independent

Tuesday 23 July 2019

Minister plans to meet with Majella and apologise in person

Dáil statement by the Minister for Justice and Equality regarding the case of former Garda Majella Moynihan

First let me say that I very much welcome the swift action taken by Commissioner Drew Harris to apologise for the treatment of Ms Majella Moynihan and indeed for the impact this treatment may have had on her life since then, when he became aware of her case on Saturday.

I have echoed this apology in a brief statement I released over the weekend and I intend to apologise to Ms Moynihan in person when I meet her in the coming days.

As Minister for Justice and Equality, I sincerely regret the appalling ordeal that Ms Moynihan faced as a young Garda member. The treatment she has described was simply wrong on every level. In fact, it is shocking. As a young Garda, she should have been able to expect that the Garda organisation would offer her support at a time when she was most in need of it.

It is profoundly disappointing that she did not receive that support, and that, on the contrary, she feels she was treated harshly by the Garda organisation. For many decades, Ireland was a country that was highly intolerant of difference. Women suffered particularly as did members of the LGBTI community, those with disabilities, and other minorities. Society then functioned in a way that would be regarded as completely unacceptable by our standards today.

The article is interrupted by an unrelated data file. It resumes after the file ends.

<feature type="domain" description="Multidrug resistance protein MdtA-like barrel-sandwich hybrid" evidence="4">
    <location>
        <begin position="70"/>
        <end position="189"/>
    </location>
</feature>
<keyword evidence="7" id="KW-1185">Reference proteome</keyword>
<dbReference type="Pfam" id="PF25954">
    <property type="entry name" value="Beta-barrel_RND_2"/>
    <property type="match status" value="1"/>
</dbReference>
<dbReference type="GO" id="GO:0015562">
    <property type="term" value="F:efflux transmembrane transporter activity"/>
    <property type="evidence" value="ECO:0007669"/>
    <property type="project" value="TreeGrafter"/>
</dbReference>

Listening to former Garda Moynihan being interviewed over the last few days, I recalled the tireless campaigning of my former colleague, the late Nuala Fennell, in the 1970s and 1980s, and in particular her advocacy for single mothers. Nuala, and a small group of others worked tirelessly to help make this country a kinder, more compassionate and tolerant society.

We still have a distance to go but thankfully, Ireland today more than at any other time in our past, is more tolerant and less autocratic.

The European Union's legal framework today means that the protections under the law that are now in place, not just in the Garda Síochána but in all State organisations and private companies, would not allow these events to happen today. However, that is not to say that it was acceptable that they happened in the past or to deny the enormous pain of many people, including former Garda Moynihan.

Various issues have been raised in relation to this case including the question of Ms Moynihan's pension. I expect this issue to be examined and discussed when Ms Moynihan meets the Commissioner. I do not intend to pre-empt that discussion. I would just caution that the situation is a complex one.

In conclusion, Ceann Comhairle, I would just say that I am in close contact with the Commissioner and it is my hope to meet Ms Moynihan with him in the coming days.

Corkman

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